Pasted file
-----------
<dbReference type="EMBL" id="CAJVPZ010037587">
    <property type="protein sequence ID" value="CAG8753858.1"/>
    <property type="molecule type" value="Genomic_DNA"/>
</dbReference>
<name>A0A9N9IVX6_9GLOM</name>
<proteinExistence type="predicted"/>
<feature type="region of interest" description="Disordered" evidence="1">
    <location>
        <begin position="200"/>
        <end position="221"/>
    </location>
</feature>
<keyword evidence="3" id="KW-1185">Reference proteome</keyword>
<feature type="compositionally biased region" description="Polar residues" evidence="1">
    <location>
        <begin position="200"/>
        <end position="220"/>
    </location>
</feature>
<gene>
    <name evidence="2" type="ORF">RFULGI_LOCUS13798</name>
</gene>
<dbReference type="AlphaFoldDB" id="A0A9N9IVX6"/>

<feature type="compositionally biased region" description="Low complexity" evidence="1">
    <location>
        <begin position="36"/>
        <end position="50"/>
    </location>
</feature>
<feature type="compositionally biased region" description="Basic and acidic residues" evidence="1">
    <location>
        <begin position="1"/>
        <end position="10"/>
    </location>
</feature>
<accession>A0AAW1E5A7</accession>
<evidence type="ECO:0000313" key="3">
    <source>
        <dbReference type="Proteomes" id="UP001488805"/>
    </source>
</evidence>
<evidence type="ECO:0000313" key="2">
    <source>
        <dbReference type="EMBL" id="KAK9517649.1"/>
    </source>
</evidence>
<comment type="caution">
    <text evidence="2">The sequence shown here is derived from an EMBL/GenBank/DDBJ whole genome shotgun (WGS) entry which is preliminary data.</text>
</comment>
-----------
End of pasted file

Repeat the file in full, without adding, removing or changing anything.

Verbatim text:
<dbReference type="EMBL" id="CAJVPZ010037587">
    <property type="protein sequence ID" value="CAG8753858.1"/>
    <property type="molecule type" value="Genomic_DNA"/>
</dbReference>
<name>A0A9N9IVX6_9GLOM</name>
<proteinExistence type="predicted"/>
<feature type="region of interest" description="Disordered" evidence="1">
    <location>
        <begin position="200"/>
        <end position="221"/>
    </location>
</feature>
<keyword evidence="3" id="KW-1185">Reference proteome</keyword>
<feature type="compositionally biased region" description="Polar residues" evidence="1">
    <location>
        <begin position="200"/>
        <end position="220"/>
    </location>
</feature>
<gene>
    <name evidence="2" type="ORF">RFULGI_LOCUS13798</name>
</gene>
<dbReference type="AlphaFoldDB" id="A0A9N9IVX6"/>

<feature type="compositionally biased region" description="Low complexity" evidence="1">
    <location>
        <begin position="36"/>
        <end position="50"/>
    </location>
</feature>
<feature type="compositionally biased region" description="Basic and acidic residues" evidence="1">
    <location>
        <begin position="1"/>
        <end position="10"/>
    </location>
</feature>
<accession>A0AAW1E5A7</accession>
<evidence type="ECO:0000313" key="3">
    <source>
        <dbReference type="Proteomes" id="UP001488805"/>
    </source>
</evidence>
<evidence type="ECO:0000313" key="2">
    <source>
        <dbReference type="EMBL" id="KAK9517649.1"/>
    </source>
</evidence>
<comment type="caution">
    <text evidence="2">The sequence shown here is derived from an EMBL/GenBank/DDBJ whole genome shotgun (WGS) entry which is preliminary data.</text>
</comment>